Correspondence file: Peter Munz

Scope and Content

Munz and Gluckman corresponded in the 1960s on the possibilities of inter-disciplinary approaches to studying history, with Munz keen to use anthropological concepts in his studies on medieval society.

  • GLU/8/1-3 discuss value of anthropological concepts for ideas of medieval feudalism and kindred, which Munz was tackling in his research on Frederick Barbarossa and 12th century Germany. In GLU/8/2, copy letter, 20 Jul 1962, recommends his Custom and conflicts in Africa, and Raymond Firth's Human types as good primers for Munz's work, although feels "no good textbooks of anthropology"; Munz also discussed using a comparative approach to kin relations using Shaku Zulu, Charlemagne and Clovis as examples (GLU/8/3).
  • GLU/8/5, 3 Oct 1962, Munz mentions the generally favourable response to his paper at Sydney University comparing the kingship of the Zulus and Charlemagne . In their discussions, Munz argues for a close relationship between kinship and feudalism in medieval Europe, while Gluckman argues that the distinctive political underpinning of feudal relations is not fully present in African social systems. Gluckman being of the opinion that African societies exhibit a "quite definitely a pre-feudal relationship".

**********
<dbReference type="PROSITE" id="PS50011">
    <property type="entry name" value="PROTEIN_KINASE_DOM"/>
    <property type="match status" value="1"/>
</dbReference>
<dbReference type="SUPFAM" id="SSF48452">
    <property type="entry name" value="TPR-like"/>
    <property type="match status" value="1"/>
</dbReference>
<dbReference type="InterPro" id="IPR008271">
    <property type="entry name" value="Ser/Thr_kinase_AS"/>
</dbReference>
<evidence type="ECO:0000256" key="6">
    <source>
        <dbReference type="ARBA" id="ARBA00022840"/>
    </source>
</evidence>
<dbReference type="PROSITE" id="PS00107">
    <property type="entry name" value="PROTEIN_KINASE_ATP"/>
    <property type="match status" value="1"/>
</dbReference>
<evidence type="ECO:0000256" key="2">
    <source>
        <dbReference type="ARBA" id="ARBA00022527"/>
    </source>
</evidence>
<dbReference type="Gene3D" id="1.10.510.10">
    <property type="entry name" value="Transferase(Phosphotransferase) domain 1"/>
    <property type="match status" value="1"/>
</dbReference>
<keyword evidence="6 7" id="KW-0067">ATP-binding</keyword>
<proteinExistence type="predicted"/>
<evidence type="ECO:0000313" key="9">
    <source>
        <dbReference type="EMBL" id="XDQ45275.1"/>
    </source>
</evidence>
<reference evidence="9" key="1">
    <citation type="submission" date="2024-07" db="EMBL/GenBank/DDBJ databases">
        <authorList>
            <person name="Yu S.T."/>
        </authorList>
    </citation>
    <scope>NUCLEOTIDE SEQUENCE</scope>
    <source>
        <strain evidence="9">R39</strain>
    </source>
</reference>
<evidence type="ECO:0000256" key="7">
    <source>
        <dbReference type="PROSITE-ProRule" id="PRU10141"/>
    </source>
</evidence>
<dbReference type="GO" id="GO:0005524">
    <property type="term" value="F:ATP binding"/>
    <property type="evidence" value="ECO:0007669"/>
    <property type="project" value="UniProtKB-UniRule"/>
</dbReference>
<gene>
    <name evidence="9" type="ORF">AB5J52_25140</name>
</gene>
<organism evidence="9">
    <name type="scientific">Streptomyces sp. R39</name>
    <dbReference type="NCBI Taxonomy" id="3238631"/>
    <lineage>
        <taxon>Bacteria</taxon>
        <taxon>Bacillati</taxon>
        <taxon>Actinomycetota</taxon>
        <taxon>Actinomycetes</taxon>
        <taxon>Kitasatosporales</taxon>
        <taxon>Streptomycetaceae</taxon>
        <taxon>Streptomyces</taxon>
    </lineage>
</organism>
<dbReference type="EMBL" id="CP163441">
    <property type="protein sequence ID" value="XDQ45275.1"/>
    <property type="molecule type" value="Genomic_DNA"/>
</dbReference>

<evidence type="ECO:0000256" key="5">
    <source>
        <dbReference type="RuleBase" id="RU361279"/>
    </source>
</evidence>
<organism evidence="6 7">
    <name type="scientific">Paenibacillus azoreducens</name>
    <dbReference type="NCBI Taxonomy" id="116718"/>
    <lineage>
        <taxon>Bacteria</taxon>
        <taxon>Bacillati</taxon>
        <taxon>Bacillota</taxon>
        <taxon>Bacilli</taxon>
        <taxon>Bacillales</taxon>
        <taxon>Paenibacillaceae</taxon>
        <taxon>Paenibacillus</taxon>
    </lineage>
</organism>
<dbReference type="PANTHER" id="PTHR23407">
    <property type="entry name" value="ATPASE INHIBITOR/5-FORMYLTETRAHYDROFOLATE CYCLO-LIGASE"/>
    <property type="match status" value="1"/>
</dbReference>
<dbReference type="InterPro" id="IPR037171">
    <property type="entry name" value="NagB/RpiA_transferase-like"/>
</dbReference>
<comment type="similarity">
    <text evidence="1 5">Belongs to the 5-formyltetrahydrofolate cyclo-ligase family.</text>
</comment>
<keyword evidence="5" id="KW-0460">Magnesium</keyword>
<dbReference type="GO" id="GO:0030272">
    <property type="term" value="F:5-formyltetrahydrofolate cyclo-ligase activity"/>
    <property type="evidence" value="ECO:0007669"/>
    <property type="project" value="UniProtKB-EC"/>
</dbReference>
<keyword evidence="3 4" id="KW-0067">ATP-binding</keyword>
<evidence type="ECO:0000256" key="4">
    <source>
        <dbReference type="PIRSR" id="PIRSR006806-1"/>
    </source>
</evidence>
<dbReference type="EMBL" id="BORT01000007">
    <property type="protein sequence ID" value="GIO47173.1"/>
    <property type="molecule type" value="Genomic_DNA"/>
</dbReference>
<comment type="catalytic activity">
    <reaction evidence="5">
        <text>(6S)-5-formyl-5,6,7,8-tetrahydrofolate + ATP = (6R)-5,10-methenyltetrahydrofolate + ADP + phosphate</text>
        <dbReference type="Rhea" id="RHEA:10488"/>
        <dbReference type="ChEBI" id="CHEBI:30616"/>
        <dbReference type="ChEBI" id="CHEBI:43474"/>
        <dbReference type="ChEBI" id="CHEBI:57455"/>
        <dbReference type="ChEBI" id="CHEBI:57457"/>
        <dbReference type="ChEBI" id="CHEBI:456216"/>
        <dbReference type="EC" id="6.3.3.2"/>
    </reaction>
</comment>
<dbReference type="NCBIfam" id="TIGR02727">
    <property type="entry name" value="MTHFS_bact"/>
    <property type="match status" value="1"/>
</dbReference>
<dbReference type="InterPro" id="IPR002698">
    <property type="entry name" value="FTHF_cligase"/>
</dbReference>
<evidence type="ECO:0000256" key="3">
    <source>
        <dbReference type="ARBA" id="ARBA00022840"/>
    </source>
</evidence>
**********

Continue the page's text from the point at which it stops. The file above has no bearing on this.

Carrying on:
• GLU/8/6, copy letter 18 Dec 1962, Gluckman outlines plans for "Rule, law and ritual in tribal society", which will include a study of African political systems, and queries whether Munz can provide comparative analysis based on medieval European counterparts.
  • GLU/8/13, Munz requests Gluckman's comments on a draft of "Society in the age of Charlemagne..." (16 Jan 1965).

Administrative / Biographical History

Peter Munz (1921-2006) was a historian and professor of history at the Victoria University of Wellington 1968-1986. Munz was the author of Life in the age of Charlemagne (1969) and Frederick Barbarossa: a study in medieval politics (1969). He was also the author of several philosophical works on Ludwig Wittgenstein and Karl Popper.